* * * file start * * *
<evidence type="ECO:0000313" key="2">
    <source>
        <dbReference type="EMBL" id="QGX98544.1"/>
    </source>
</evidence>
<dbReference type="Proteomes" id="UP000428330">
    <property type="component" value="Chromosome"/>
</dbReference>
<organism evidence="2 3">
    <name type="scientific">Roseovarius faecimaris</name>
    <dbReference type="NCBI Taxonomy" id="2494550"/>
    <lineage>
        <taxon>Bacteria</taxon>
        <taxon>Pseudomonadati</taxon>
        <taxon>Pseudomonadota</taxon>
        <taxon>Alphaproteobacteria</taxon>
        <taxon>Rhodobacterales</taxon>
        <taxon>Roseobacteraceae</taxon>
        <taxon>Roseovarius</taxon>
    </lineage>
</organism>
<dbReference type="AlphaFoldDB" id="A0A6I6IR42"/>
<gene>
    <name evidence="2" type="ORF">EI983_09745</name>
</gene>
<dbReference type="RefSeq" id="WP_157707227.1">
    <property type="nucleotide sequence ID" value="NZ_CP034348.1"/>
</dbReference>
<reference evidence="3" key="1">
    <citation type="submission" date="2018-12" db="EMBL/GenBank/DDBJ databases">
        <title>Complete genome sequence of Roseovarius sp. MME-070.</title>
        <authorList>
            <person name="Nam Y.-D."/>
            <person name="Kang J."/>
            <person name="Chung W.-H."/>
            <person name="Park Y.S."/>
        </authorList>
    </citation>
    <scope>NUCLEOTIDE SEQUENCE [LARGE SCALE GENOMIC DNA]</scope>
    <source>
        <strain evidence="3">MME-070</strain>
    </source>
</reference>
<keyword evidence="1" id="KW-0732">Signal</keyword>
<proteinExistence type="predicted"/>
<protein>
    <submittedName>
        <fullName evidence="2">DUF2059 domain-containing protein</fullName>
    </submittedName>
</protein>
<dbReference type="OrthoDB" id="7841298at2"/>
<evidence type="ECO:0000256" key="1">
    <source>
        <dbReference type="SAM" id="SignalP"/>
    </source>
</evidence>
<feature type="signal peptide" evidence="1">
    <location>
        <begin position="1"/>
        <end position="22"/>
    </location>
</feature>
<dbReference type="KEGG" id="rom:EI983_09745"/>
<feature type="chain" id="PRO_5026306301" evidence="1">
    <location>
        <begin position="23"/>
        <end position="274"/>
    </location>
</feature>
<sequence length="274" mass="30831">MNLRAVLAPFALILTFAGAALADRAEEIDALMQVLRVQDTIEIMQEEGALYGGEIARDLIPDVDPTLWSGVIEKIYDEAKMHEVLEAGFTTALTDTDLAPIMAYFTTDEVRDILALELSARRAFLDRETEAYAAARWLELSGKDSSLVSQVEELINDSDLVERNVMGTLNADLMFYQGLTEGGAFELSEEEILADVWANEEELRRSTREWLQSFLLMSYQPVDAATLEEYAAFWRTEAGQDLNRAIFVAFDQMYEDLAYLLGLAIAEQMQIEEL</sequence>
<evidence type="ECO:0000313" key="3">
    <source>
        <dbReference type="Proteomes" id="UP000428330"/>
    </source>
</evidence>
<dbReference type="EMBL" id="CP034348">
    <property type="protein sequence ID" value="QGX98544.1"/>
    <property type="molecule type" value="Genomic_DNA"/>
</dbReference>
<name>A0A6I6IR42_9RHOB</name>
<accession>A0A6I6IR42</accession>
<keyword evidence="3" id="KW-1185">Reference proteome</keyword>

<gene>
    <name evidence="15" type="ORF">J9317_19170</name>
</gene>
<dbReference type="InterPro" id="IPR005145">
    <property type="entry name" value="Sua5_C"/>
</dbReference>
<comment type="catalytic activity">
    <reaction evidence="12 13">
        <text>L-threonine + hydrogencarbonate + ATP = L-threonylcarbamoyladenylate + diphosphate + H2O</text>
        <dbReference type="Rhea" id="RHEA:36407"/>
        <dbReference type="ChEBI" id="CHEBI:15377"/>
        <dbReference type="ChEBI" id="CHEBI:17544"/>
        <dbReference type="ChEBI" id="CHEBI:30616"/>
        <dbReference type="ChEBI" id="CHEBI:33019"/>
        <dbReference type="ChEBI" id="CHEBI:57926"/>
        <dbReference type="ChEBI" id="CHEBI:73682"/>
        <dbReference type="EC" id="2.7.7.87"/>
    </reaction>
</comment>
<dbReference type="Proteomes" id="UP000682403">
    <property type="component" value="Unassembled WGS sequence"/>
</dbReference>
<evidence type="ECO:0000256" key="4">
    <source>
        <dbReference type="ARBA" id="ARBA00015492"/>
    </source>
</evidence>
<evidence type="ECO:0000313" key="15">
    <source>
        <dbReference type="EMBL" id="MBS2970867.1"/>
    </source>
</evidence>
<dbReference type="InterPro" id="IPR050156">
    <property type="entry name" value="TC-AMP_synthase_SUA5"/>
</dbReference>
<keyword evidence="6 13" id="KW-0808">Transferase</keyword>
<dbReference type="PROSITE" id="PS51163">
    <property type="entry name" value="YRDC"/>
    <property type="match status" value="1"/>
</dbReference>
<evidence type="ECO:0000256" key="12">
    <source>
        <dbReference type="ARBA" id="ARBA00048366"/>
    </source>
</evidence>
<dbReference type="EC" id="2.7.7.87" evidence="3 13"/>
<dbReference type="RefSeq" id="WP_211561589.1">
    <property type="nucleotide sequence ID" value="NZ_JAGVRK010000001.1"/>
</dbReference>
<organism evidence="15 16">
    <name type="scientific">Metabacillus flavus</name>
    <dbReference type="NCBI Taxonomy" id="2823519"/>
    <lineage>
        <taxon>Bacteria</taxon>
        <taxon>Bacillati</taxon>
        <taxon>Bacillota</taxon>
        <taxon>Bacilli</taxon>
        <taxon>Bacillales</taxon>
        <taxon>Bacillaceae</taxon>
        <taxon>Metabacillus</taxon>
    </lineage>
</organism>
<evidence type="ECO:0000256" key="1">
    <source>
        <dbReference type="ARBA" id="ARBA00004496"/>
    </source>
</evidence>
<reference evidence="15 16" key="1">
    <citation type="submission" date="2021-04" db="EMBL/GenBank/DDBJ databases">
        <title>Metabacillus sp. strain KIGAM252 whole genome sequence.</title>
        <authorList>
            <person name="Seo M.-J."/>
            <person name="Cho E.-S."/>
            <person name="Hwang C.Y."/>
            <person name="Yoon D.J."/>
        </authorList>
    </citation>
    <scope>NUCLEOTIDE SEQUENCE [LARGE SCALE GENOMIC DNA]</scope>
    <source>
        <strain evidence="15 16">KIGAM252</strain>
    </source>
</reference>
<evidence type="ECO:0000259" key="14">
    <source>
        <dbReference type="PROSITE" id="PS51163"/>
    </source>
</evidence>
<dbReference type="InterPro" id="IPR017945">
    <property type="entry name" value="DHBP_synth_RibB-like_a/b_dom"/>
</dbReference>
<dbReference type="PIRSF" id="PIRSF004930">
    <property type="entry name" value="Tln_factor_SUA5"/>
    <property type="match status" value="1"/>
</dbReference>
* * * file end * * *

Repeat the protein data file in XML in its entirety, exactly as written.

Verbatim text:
<evidence type="ECO:0000313" key="2">
    <source>
        <dbReference type="EMBL" id="QGX98544.1"/>
    </source>
</evidence>
<dbReference type="Proteomes" id="UP000428330">
    <property type="component" value="Chromosome"/>
</dbReference>
<organism evidence="2 3">
    <name type="scientific">Roseovarius faecimaris</name>
    <dbReference type="NCBI Taxonomy" id="2494550"/>
    <lineage>
        <taxon>Bacteria</taxon>
        <taxon>Pseudomonadati</taxon>
        <taxon>Pseudomonadota</taxon>
        <taxon>Alphaproteobacteria</taxon>
        <taxon>Rhodobacterales</taxon>
        <taxon>Roseobacteraceae</taxon>
        <taxon>Roseovarius</taxon>
    </lineage>
</organism>
<dbReference type="AlphaFoldDB" id="A0A6I6IR42"/>
<gene>
    <name evidence="2" type="ORF">EI983_09745</name>
</gene>
<dbReference type="RefSeq" id="WP_157707227.1">
    <property type="nucleotide sequence ID" value="NZ_CP034348.1"/>
</dbReference>
<reference evidence="3" key="1">
    <citation type="submission" date="2018-12" db="EMBL/GenBank/DDBJ databases">
        <title>Complete genome sequence of Roseovarius sp. MME-070.</title>
        <authorList>
            <person name="Nam Y.-D."/>
            <person name="Kang J."/>
            <person name="Chung W.-H."/>
            <person name="Park Y.S."/>
        </authorList>
    </citation>
    <scope>NUCLEOTIDE SEQUENCE [LARGE SCALE GENOMIC DNA]</scope>
    <source>
        <strain evidence="3">MME-070</strain>
    </source>
</reference>
<keyword evidence="1" id="KW-0732">Signal</keyword>
<proteinExistence type="predicted"/>
<protein>
    <submittedName>
        <fullName evidence="2">DUF2059 domain-containing protein</fullName>
    </submittedName>
</protein>
<dbReference type="OrthoDB" id="7841298at2"/>
<evidence type="ECO:0000256" key="1">
    <source>
        <dbReference type="SAM" id="SignalP"/>
    </source>
</evidence>
<feature type="signal peptide" evidence="1">
    <location>
        <begin position="1"/>
        <end position="22"/>
    </location>
</feature>
<dbReference type="KEGG" id="rom:EI983_09745"/>
<feature type="chain" id="PRO_5026306301" evidence="1">
    <location>
        <begin position="23"/>
        <end position="274"/>
    </location>
</feature>
<sequence length="274" mass="30831">MNLRAVLAPFALILTFAGAALADRAEEIDALMQVLRVQDTIEIMQEEGALYGGEIARDLIPDVDPTLWSGVIEKIYDEAKMHEVLEAGFTTALTDTDLAPIMAYFTTDEVRDILALELSARRAFLDRETEAYAAARWLELSGKDSSLVSQVEELINDSDLVERNVMGTLNADLMFYQGLTEGGAFELSEEEILADVWANEEELRRSTREWLQSFLLMSYQPVDAATLEEYAAFWRTEAGQDLNRAIFVAFDQMYEDLAYLLGLAIAEQMQIEEL</sequence>
<evidence type="ECO:0000313" key="3">
    <source>
        <dbReference type="Proteomes" id="UP000428330"/>
    </source>
</evidence>
<dbReference type="EMBL" id="CP034348">
    <property type="protein sequence ID" value="QGX98544.1"/>
    <property type="molecule type" value="Genomic_DNA"/>
</dbReference>
<name>A0A6I6IR42_9RHOB</name>
<accession>A0A6I6IR42</accession>
<keyword evidence="3" id="KW-1185">Reference proteome</keyword>

<gene>
    <name evidence="15" type="ORF">J9317_19170</name>
</gene>
<dbReference type="InterPro" id="IPR005145">
    <property type="entry name" value="Sua5_C"/>
</dbReference>
<comment type="catalytic activity">
    <reaction evidence="12 13">
        <text>L-threonine + hydrogencarbonate + ATP = L-threonylcarbamoyladenylate + diphosphate + H2O</text>
        <dbReference type="Rhea" id="RHEA:36407"/>
        <dbReference type="ChEBI" id="CHEBI:15377"/>
        <dbReference type="ChEBI" id="CHEBI:17544"/>
        <dbReference type="ChEBI" id="CHEBI:30616"/>
        <dbReference type="ChEBI" id="CHEBI:33019"/>
        <dbReference type="ChEBI" id="CHEBI:57926"/>
        <dbReference type="ChEBI" id="CHEBI:73682"/>
        <dbReference type="EC" id="2.7.7.87"/>
    </reaction>
</comment>
<dbReference type="Proteomes" id="UP000682403">
    <property type="component" value="Unassembled WGS sequence"/>
</dbReference>
<evidence type="ECO:0000256" key="4">
    <source>
        <dbReference type="ARBA" id="ARBA00015492"/>
    </source>
</evidence>
<evidence type="ECO:0000313" key="15">
    <source>
        <dbReference type="EMBL" id="MBS2970867.1"/>
    </source>
</evidence>
<dbReference type="InterPro" id="IPR050156">
    <property type="entry name" value="TC-AMP_synthase_SUA5"/>
</dbReference>
<keyword evidence="6 13" id="KW-0808">Transferase</keyword>
<dbReference type="PROSITE" id="PS51163">
    <property type="entry name" value="YRDC"/>
    <property type="match status" value="1"/>
</dbReference>
<evidence type="ECO:0000256" key="12">
    <source>
        <dbReference type="ARBA" id="ARBA00048366"/>
    </source>
</evidence>
<dbReference type="EC" id="2.7.7.87" evidence="3 13"/>
<dbReference type="RefSeq" id="WP_211561589.1">
    <property type="nucleotide sequence ID" value="NZ_JAGVRK010000001.1"/>
</dbReference>
<organism evidence="15 16">
    <name type="scientific">Metabacillus flavus</name>
    <dbReference type="NCBI Taxonomy" id="2823519"/>
    <lineage>
        <taxon>Bacteria</taxon>
        <taxon>Bacillati</taxon>
        <taxon>Bacillota</taxon>
        <taxon>Bacilli</taxon>
        <taxon>Bacillales</taxon>
        <taxon>Bacillaceae</taxon>
        <taxon>Metabacillus</taxon>
    </lineage>
</organism>
<evidence type="ECO:0000256" key="1">
    <source>
        <dbReference type="ARBA" id="ARBA00004496"/>
    </source>
</evidence>
<reference evidence="15 16" key="1">
    <citation type="submission" date="2021-04" db="EMBL/GenBank/DDBJ databases">
        <title>Metabacillus sp. strain KIGAM252 whole genome sequence.</title>
        <authorList>
            <person name="Seo M.-J."/>
            <person name="Cho E.-S."/>
            <person name="Hwang C.Y."/>
            <person name="Yoon D.J."/>
        </authorList>
    </citation>
    <scope>NUCLEOTIDE SEQUENCE [LARGE SCALE GENOMIC DNA]</scope>
    <source>
        <strain evidence="15 16">KIGAM252</strain>
    </source>
</reference>
<evidence type="ECO:0000259" key="14">
    <source>
        <dbReference type="PROSITE" id="PS51163"/>
    </source>
</evidence>
<dbReference type="InterPro" id="IPR017945">
    <property type="entry name" value="DHBP_synth_RibB-like_a/b_dom"/>
</dbReference>
<dbReference type="PIRSF" id="PIRSF004930">
    <property type="entry name" value="Tln_factor_SUA5"/>
    <property type="match status" value="1"/>
</dbReference>